I have no evidence or figures regarding the number of users moving from desktop to mobile. However, the good news about it is that, in my opinion, modern mobile OS are pretty secure nowadays, and it’s harder to attack a mobile device than a typical computer running Windows. Mobile trading apps have significantly improved over the years, and I see updates from the brokerages in the apps store very often, including those that improved security.

On the other hand, I haven’t heard of any security-related issues in desktop platforms in recent years. Only availability problems, but this affects both desktop and mobile.

How did the brokerage firms respond to your findings? Have they since fixed the flaws? Would you say that trading platforms in general are more secure now than they were in 2017/2018?

The biggest brokerages replied very promptly to the security advisory we sent to them. I believe it’s because they’re more committed to protecting their customers and have bigger budgets for cybersecurity.

Two years after, I’ve seen more security controls implemented in trading platforms, including stronger password policies, two-factor authentication and a lot of opt-in notifications of operational things, such as valid/invalid login attempts, buy/sell orders, withdrawal/deposit of money, etc. So yes, trading platforms are more secure now than they were two years ago.

That sounds encouraging. Still, people shouldn’t take security lightly. What would be the typical attack vectors for criminals trying to access traders’ accounts?

Since most traders don’t enable two-factor authentication, even if this option is increasingly common, to perform important actions such as linking new bank accounts, attackers are able to guess or brute-force the passwords, sell the stocks and transfer the money into attacker-controlled bank accounts.

Recently, there were reports about some Robinhood accounts being looted. I think this was because the victims reused their passwords across multiple accounts and didn’t use two-factor authentication.

This actually brings us to another important point – what can the average trader do to stay safe?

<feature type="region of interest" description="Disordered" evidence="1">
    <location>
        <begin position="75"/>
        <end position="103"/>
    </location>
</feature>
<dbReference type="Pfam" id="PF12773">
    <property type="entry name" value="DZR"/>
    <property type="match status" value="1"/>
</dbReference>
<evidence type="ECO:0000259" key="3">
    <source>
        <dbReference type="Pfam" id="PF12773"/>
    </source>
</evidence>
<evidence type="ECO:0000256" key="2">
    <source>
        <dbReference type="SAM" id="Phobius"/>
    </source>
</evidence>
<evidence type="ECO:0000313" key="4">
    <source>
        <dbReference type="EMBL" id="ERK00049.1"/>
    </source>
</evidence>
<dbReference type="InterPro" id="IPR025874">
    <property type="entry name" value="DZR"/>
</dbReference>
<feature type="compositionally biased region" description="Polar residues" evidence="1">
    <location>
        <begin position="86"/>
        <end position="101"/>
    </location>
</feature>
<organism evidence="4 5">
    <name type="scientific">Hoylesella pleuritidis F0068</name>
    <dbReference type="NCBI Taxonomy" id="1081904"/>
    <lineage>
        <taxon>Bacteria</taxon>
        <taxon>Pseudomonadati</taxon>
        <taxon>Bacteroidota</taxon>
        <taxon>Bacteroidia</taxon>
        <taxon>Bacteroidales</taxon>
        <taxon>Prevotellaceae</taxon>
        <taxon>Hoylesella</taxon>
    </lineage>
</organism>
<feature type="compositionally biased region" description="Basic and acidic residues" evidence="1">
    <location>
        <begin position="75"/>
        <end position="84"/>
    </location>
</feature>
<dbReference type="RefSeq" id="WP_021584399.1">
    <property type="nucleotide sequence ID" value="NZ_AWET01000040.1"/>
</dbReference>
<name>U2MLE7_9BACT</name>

Last year I gave a webinar that also included tips for secure trading. In short, people should:

  • enable 2FA for critical operations, such as linking new bank accounts
  • enable FaceID/TouchID in mobile apps for authentication
  • avoid public Wi-Fi networks
  • use a password that’s different from their passwords for email and banking apps – and make sure the password is a strong one
  • enable automatic logout after a certain amount of idle time
  • enable email/SMS notifications

Let’s look at secure coding practices now. It’s safe to say that no software is free of vulnerabilities, but how can developers slash the odds that their apps will be riddled with gaping security craters?

Interestingly, I found that trading applications developed by an unnamed financial institution are less secure than the banking applications developed by another group of developers within the same company. I think it’s because there’s a lack of communication between development teams and in my opinion, the cybersecurity people must bring those teams together to improve the security posture of all products they offer, including by sharing experience and secure coding tips, testing each other’s software, and so on.

Also, trading technologies are partially developed by people with strong financial backgrounds; however, there is a visible lack of training in secure programming.

What can other parties involved, such as the financial industry and regulators, do to reduce traders’ cybersecurity risks?

Definitely, regulators and rating organizations should also be involved.

There are popular websites among traders that often rate the apps and brokerages in terms of usability, fees, customer service, etc. But they do not consider security. They should.

Regulators should also give guidance to fintech companies on how to develop secure technologies and should also provide a checklist of the minimum requirements a trading platform must have prior massive deployment. In the long run, I think they should play a more active role in auditing the brokerages, like regulatory compliance, just like Payment Card Industry Data Security Standard (PCI DSS).

Thanks for the interview, guys. My pleasure.